Receiving Dependable Fairness Opinions

How to Make Sure Boards Are Relying Upon a Strong, Defensible Fairness Opinion

By: Chad Rucker

Merger and acquisition deal activity remains robust considering continued global economic growth, low inflation, low interest rates, and record amounts of private equity capital competing with corporate strategic acquirers to drive top-line growth. Increased competition for acquisition targets has led to heightened pressures on boards of directors to ensure that they are not approving overpayment for any new acquisition, and also receiving fair consideration or potentially even more than fair consideration if they are a board member of a selling corporation.

As a result, boards of directors and their legal counsel may be inevitably tasked with obtaining and reviewing fairness opinions in connection with consummating merger and acquisition transactions. How do board members and their counsel know that they have received a strong fairness opinion? What are some factors they should look for in assessing whether or not they have received a strong or weak fairness opinion? When should they make more in-depth inquiries of their opinion provider?

VRC will take a look at the importance of securing a strong fairness opinion and shed light on some fact patterns where Delaware courts have said that board of directors relied upon weak fairness opinions. We will (i) briefly describe fairness opinions and (ii) and briefly review Brenda Koehler v. NetSpend Holdings Inc., a Delaware Chancery Court opinion in which the court discussed a fairness opinion that was viewed as “weak” that the board of directors relied on.

FAIRNESS OPINIONS

A fairness opinion is an opinion provided by a third-party (an independent valuation firm or investment bank) as to whether a transaction is fair from a financial point of view to a particular party. With respect to a transaction, a fairness opinion seeks to opine on whether one receives “substantial equivalent in value” consideration (Sterling v. Mayflower Hotel Corp., 93A.2d107, 110-14 (Del. 1952)).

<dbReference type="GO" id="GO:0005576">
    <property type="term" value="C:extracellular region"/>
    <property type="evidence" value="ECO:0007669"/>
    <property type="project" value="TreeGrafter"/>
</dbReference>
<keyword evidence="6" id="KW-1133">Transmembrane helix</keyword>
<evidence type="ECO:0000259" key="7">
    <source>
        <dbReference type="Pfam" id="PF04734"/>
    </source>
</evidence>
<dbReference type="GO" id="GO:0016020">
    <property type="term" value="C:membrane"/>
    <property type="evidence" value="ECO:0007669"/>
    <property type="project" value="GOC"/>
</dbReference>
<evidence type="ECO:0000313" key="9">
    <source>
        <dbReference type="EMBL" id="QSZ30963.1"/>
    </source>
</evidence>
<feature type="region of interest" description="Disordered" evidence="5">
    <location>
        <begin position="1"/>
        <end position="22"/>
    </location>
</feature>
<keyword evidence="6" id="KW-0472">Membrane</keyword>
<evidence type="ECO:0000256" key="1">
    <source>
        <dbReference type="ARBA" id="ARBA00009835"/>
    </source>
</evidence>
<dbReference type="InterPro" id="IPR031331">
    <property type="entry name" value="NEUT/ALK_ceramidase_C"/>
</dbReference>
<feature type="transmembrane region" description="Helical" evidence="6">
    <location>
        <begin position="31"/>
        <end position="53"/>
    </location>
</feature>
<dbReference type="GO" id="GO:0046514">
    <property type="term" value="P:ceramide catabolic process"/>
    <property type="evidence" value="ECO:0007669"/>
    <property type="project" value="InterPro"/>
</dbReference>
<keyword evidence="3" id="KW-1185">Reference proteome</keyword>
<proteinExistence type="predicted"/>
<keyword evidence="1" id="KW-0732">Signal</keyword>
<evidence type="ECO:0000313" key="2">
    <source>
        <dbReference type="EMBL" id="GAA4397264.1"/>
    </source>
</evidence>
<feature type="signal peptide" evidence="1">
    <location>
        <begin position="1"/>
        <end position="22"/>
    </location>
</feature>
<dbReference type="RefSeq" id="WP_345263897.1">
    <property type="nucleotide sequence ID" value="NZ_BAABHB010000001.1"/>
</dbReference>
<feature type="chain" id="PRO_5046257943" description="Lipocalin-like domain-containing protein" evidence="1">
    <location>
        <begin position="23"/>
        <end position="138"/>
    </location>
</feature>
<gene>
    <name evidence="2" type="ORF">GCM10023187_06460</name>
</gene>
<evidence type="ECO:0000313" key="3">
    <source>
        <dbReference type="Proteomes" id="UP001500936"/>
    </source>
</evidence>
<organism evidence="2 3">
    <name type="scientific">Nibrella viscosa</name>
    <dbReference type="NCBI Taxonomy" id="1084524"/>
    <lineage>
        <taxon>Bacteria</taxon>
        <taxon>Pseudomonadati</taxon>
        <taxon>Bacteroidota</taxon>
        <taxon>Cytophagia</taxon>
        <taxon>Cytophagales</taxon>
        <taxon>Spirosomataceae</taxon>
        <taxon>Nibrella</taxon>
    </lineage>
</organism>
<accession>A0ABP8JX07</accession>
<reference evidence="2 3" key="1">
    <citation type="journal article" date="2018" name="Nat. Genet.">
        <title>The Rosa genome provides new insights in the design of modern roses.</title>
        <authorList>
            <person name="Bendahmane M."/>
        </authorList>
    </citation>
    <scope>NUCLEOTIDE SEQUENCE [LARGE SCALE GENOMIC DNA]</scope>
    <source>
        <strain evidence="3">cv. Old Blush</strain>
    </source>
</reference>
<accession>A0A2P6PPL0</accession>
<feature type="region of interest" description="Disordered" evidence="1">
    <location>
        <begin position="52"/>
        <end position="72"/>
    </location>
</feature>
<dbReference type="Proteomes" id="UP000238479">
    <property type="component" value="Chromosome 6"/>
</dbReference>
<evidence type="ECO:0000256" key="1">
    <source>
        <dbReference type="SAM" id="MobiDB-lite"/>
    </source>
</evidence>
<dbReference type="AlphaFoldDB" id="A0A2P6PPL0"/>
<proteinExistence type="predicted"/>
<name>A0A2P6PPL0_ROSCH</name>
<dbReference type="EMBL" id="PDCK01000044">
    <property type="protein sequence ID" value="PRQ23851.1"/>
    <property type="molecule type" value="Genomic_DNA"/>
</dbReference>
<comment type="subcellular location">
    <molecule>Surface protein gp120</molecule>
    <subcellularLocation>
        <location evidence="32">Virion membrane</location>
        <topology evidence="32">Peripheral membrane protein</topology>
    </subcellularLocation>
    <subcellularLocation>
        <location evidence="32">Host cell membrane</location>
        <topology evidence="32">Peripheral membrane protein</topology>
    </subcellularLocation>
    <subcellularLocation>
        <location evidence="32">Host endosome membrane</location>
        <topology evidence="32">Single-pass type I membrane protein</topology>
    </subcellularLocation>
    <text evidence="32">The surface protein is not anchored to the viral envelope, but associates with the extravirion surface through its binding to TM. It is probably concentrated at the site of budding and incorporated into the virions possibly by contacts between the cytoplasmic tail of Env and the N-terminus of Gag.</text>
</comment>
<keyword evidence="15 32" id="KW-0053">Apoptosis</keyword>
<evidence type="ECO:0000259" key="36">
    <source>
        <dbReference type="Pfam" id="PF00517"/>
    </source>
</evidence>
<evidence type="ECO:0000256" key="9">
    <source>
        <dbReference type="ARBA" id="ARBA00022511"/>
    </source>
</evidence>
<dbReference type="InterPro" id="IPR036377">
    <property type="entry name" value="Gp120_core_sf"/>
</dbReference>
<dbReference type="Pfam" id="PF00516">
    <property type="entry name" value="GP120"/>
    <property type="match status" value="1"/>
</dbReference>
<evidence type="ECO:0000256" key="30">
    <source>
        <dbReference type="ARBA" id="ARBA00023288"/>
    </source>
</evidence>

In the 1980s, fairness opinions became much more commonplace after the Delaware Supreme Court in Smith v. Van Gorkom indicated that the board had breached its duty of care because of the lack of a fairness opinion or other reliable valuation in a corporate control transaction (Smith v. Van Gorkom (488 A.2d 858 (Del. 1985)).

Delaware Statute Title 8, Section 141(e) of the Delaware Code states directors are “fully protected in relying in good faith…upon such information, opinions, reports, or statements presented to the corporation by any of the corporation’s officers or employees…or by any other person as to matters the officers or employees…or by any other person as to matters the member reasonably believes are within such other person’s professional or expert competence.”

WEAK FAIRNESS OPINIONS VS. STRONG FAIRNESS OPINIONS

Although boards of directors are provided certain protections in Section 141(e) when they reasonably rely upon third-party fairness opinions (even weak opinions) in good faith, it is important that directors be aware of certain fact patterns the Delaware Chancery Courts believe make a fairness opinion a weak fairness opinion.

Case Summary:

NetSpend was a public company that provided prepaid debit cards to millions of people who did not have traditional bank accounts. In 2012, NetSpend and Total System Services (TSYS) engaged in negotiations for an all-cash acquisition transaction.

The final “terms consisted of the following: (1) a price of $16 per share in cash; (2) a no-shop provision; (3) a 3.9% termination fee, amounting to approximately $53 million; (4) a 1.9% security breach threshold.” NetSpend’s last trading price was $11.65 on the last trading day prior to their receipt of TSYS’ first indication of interest at $14.50 cash.

In the case, the plaintiff asked the court to enjoin the acquisition of TSYS because the transaction’s “lack of a pre-agreement market canvas, negotiation with a single potential purchaser, reliance on a weak fairness opinion, agreement to forgo a post-agreement market check, and agreement to deal-protection devices including, most significantly, a don’t-ask, don’t waive provision.” The plaintiffs felt the deal “was not designed to produce the best price for the stockholders.”

Although this transaction process was procedurally flawed on many fronts, we will focus on only the fairness opinion and insight that this case can provide boards of directors and their counsel on determining whether or not they may have a weak fairness opinion.